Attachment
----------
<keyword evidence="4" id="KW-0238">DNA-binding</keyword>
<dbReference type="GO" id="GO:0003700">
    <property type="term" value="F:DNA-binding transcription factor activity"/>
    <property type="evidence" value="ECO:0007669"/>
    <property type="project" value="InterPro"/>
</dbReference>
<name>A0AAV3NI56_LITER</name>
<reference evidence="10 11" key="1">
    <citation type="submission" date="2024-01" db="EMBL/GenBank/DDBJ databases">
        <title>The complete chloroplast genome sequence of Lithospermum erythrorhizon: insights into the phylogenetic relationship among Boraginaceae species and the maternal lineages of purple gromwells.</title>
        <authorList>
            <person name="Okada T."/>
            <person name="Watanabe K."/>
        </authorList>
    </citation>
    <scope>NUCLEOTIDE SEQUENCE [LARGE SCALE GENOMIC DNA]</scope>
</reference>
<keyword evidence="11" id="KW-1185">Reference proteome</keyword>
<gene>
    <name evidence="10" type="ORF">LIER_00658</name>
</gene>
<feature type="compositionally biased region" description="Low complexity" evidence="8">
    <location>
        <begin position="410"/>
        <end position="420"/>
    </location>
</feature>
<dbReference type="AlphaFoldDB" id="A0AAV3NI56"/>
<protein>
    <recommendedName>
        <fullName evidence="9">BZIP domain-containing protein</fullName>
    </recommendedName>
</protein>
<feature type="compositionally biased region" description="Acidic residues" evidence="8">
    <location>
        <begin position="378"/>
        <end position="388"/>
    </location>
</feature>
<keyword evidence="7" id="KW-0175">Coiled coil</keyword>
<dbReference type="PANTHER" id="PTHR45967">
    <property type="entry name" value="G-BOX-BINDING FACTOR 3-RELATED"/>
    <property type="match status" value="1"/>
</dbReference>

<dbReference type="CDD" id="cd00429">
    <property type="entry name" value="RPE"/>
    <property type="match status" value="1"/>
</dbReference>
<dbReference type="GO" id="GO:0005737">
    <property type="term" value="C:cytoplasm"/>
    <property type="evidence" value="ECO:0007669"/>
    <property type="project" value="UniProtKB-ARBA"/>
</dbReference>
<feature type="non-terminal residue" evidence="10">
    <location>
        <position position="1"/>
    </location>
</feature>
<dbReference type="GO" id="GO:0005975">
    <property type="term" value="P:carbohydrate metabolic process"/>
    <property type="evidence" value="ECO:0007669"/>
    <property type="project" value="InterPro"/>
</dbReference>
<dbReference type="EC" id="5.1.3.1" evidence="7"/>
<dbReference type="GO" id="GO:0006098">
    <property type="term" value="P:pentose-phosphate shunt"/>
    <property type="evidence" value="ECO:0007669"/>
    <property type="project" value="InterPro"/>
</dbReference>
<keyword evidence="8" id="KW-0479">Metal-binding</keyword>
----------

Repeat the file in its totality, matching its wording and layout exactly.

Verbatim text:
<keyword evidence="4" id="KW-0238">DNA-binding</keyword>
<dbReference type="GO" id="GO:0003700">
    <property type="term" value="F:DNA-binding transcription factor activity"/>
    <property type="evidence" value="ECO:0007669"/>
    <property type="project" value="InterPro"/>
</dbReference>
<name>A0AAV3NI56_LITER</name>
<reference evidence="10 11" key="1">
    <citation type="submission" date="2024-01" db="EMBL/GenBank/DDBJ databases">
        <title>The complete chloroplast genome sequence of Lithospermum erythrorhizon: insights into the phylogenetic relationship among Boraginaceae species and the maternal lineages of purple gromwells.</title>
        <authorList>
            <person name="Okada T."/>
            <person name="Watanabe K."/>
        </authorList>
    </citation>
    <scope>NUCLEOTIDE SEQUENCE [LARGE SCALE GENOMIC DNA]</scope>
</reference>
<keyword evidence="11" id="KW-1185">Reference proteome</keyword>
<gene>
    <name evidence="10" type="ORF">LIER_00658</name>
</gene>
<feature type="compositionally biased region" description="Low complexity" evidence="8">
    <location>
        <begin position="410"/>
        <end position="420"/>
    </location>
</feature>
<dbReference type="AlphaFoldDB" id="A0AAV3NI56"/>
<protein>
    <recommendedName>
        <fullName evidence="9">BZIP domain-containing protein</fullName>
    </recommendedName>
</protein>
<feature type="compositionally biased region" description="Acidic residues" evidence="8">
    <location>
        <begin position="378"/>
        <end position="388"/>
    </location>
</feature>
<keyword evidence="7" id="KW-0175">Coiled coil</keyword>
<dbReference type="PANTHER" id="PTHR45967">
    <property type="entry name" value="G-BOX-BINDING FACTOR 3-RELATED"/>
    <property type="match status" value="1"/>
</dbReference>

<dbReference type="CDD" id="cd00429">
    <property type="entry name" value="RPE"/>
    <property type="match status" value="1"/>
</dbReference>
<dbReference type="GO" id="GO:0005737">
    <property type="term" value="C:cytoplasm"/>
    <property type="evidence" value="ECO:0007669"/>
    <property type="project" value="UniProtKB-ARBA"/>
</dbReference>
<feature type="non-terminal residue" evidence="10">
    <location>
        <position position="1"/>
    </location>
</feature>
<dbReference type="GO" id="GO:0005975">
    <property type="term" value="P:carbohydrate metabolic process"/>
    <property type="evidence" value="ECO:0007669"/>
    <property type="project" value="InterPro"/>
</dbReference>
<dbReference type="EC" id="5.1.3.1" evidence="7"/>
<dbReference type="GO" id="GO:0006098">
    <property type="term" value="P:pentose-phosphate shunt"/>
    <property type="evidence" value="ECO:0007669"/>
    <property type="project" value="InterPro"/>
</dbReference>
<keyword evidence="8" id="KW-0479">Metal-binding</keyword>